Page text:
US (2012) Dir. Brenda Chapman
In ancient Scotland young princess Merida of Clan Dunbroch has no interest in following the royal protocol as laid out by her mother Queen Elinor, while her father the boisterous Fergus encourages Merida’s tomboyish side. Now her daughter is 16 years-old, Elinor thinks it is time Merida is married off to continue the goodwill within the kingdom and the heads of the main clans, Macintosh, MacGuffin and Dingwall arrive with their first born sons to compete for Merida’s hands, something appals Merida to the bone. After an argument with her mother Merida runs off where she discovers a small house in the depths of the forest, in which lives a witch. Merida asks for a spell to help change her mother and is given a cake but the witch forgets to add a very important detail.
From the almighty Pixar comes this animated adventure that seems to have picked up the gauntlet thrown down by Dreamworks’ How To Train Your Dragon by looking to Europe for storyline inspiration, this time to the fair Scottish isles. Perhaps a little heavy on stereotypes – Merida’s unkempt mane of red hair leaps to mind – it is refreshing to see made in the US but set elsewhere for a change. And it comes complete with genuine Scottish accents – although Emma Thompson may want to work on hers a little more. This may explain why the film didn’t go down so well with some US audiences since they only respond to a good old American accent. Maybe Pixar will address this balance and hire an all American voice cast for their next film…
The story is fairly simple fair with a worthy message to share. From the onset we see the clash in familial attitudes as the gargantuan King Fergus gives Merida a bow and arrow for a birthday present as child, upsetting the staid Elinor no end. The fall out between mother and daughter occurs when Merida refuses to do her royal duty and silently accept being the prize in the Highland Games. A bitter row ends with Merida cursing her mother and damaging a tapestry Elinor has made of the family before fleeing in anger. Soon, lost in the forest, Merida finds the witches house, disguised as woodcarver with countless works of art devoted to bears. This is a bit of a clue as to what happens after when Merida is given a cake that will “change Elinor” as requested. As it happens it is during this period when mother and daughter begin to bond and understand each other’s feelings despite being unable to properly communicate. However bigger problems soon appear on the horizon.
One may suspect that writer /Director Brenda Chapman has a thing for bears as much as the witch does, they play a key part in this film. In the opening scene, Fergus loses his left leg while protecting his family against a monster of a bear called Mor’du and has since clung to his need for vengeance by slaying every bear he comes into contact with. Big trouble for Elinor then… In the DVD/Blu-ray extras there is a short film that explains the origins of Mor’du which is very handy to watch filling in some very necessary gaps relating to a story the witch tells Merida about a man who wished to have the strength of ten men.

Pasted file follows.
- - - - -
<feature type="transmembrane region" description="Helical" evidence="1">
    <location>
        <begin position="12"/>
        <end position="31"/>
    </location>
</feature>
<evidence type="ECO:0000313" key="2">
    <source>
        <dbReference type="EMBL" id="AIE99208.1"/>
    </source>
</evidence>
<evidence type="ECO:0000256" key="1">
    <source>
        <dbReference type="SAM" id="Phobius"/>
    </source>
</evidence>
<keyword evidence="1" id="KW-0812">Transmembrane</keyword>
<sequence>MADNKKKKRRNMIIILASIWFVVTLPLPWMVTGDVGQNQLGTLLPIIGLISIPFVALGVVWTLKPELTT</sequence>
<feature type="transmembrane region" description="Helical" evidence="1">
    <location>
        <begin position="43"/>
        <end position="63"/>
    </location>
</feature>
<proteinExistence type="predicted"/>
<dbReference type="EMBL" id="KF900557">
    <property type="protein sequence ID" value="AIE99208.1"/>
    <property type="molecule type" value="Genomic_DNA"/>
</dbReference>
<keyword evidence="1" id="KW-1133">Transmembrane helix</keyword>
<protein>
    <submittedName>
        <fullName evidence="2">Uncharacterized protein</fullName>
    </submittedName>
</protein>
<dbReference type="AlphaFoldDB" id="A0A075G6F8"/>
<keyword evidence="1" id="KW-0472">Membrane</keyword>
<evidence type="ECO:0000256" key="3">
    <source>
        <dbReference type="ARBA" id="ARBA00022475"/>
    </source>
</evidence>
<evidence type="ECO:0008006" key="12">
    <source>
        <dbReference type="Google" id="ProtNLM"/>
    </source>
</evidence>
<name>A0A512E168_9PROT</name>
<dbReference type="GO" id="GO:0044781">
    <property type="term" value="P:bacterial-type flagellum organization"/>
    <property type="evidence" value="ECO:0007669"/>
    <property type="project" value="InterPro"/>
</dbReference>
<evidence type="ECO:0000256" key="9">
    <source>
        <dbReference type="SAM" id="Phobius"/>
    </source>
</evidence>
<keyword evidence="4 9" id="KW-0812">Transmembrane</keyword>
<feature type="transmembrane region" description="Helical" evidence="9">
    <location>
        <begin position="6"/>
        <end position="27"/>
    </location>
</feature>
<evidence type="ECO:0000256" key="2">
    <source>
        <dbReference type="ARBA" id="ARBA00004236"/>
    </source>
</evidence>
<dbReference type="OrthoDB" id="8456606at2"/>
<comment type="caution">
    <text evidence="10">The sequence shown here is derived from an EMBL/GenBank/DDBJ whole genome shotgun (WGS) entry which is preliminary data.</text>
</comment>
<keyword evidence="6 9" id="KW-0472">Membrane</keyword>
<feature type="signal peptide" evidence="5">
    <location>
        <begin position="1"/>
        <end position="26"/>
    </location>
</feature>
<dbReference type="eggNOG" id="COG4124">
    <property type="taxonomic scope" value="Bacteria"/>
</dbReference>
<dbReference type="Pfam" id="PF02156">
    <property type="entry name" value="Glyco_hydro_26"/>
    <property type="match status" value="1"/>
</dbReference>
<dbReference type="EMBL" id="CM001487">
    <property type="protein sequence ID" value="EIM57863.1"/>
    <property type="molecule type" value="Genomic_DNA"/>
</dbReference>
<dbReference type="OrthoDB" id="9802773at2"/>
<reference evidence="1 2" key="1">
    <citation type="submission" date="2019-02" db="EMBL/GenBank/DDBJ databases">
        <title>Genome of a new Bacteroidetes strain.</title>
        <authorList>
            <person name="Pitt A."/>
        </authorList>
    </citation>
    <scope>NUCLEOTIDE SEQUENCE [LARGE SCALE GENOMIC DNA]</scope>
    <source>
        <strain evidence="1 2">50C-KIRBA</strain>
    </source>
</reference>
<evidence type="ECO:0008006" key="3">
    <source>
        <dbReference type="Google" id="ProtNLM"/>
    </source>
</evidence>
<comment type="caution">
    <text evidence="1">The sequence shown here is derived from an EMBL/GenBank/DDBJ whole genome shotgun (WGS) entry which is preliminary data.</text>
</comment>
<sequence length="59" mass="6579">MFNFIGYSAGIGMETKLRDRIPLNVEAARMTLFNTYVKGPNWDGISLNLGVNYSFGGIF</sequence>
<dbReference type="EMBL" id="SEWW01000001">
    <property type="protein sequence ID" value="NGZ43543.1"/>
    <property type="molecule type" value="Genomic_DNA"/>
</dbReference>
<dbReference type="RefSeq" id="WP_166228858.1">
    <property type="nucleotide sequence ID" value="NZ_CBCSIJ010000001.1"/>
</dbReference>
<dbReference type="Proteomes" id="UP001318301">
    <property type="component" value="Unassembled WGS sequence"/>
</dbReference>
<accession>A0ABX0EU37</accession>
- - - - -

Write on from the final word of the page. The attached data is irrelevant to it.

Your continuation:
While this all sounds well and good, there is something missing from this film that prevents it from being considered among the upper echelon of Pixar classics. The second act is fairly slow and aimless before stumbling into a more energetic third act. We get the obligatory realisation ending where all foibles and previous attitude clashes are forgiven following a dramatic battle but one can’t help feel that the script was reaching for something a bit deeper but couldn’t quite grasp hold of it. Of the two opposing characters, Merida has been the most polarising, with many observers saying she is selfish right to the end, not even taking responsibility for her actions or apologising for them (which she does) when one can argue that she should have the right to choose her own partner, tradition be damned. Elinor is equally dogmatic in her approach but as Queen gets to force her hand with authority.
But it’s not all a battle of wills between mother and daughter or man and bear, there is the usual comedic hijinks to amuse the kiddies, courtesy of Merida’s younger brothers, triplets Harris, Hubert, and Hamish, the villainously inventive and resourceful masters of mayhem. The say nothing but their presence is always felt and adds so much to the film’s appeal.
If the story is lacking the visuals are anything but. The artwork is faultless, with every blade of grass, every leaf on a tree, every ripple of water or splinter in a chunk of wood as vibrant and realistic as possible. While the perfection in replicating human faces remains out of reach thus cartoonish visages are still required to compensate, the body movements and other physical nuances are incredibly well re-enacted here, as are simple things like Merida’s nest of curly red hair. Special mention should also go to the animation and rendering of the giant bear Mor’du too. Just superb.
Brave is an ironic title since it sticks to the tried and tested formula of its fairy tale conventions, thus it doesn’t challenge the status quo. It’s gorgeous to look at and a lot of fun, with some dynamic fight scenes to boot but it is just lacking that one tangible quality to deem it “classic” Pixar. Good but not great.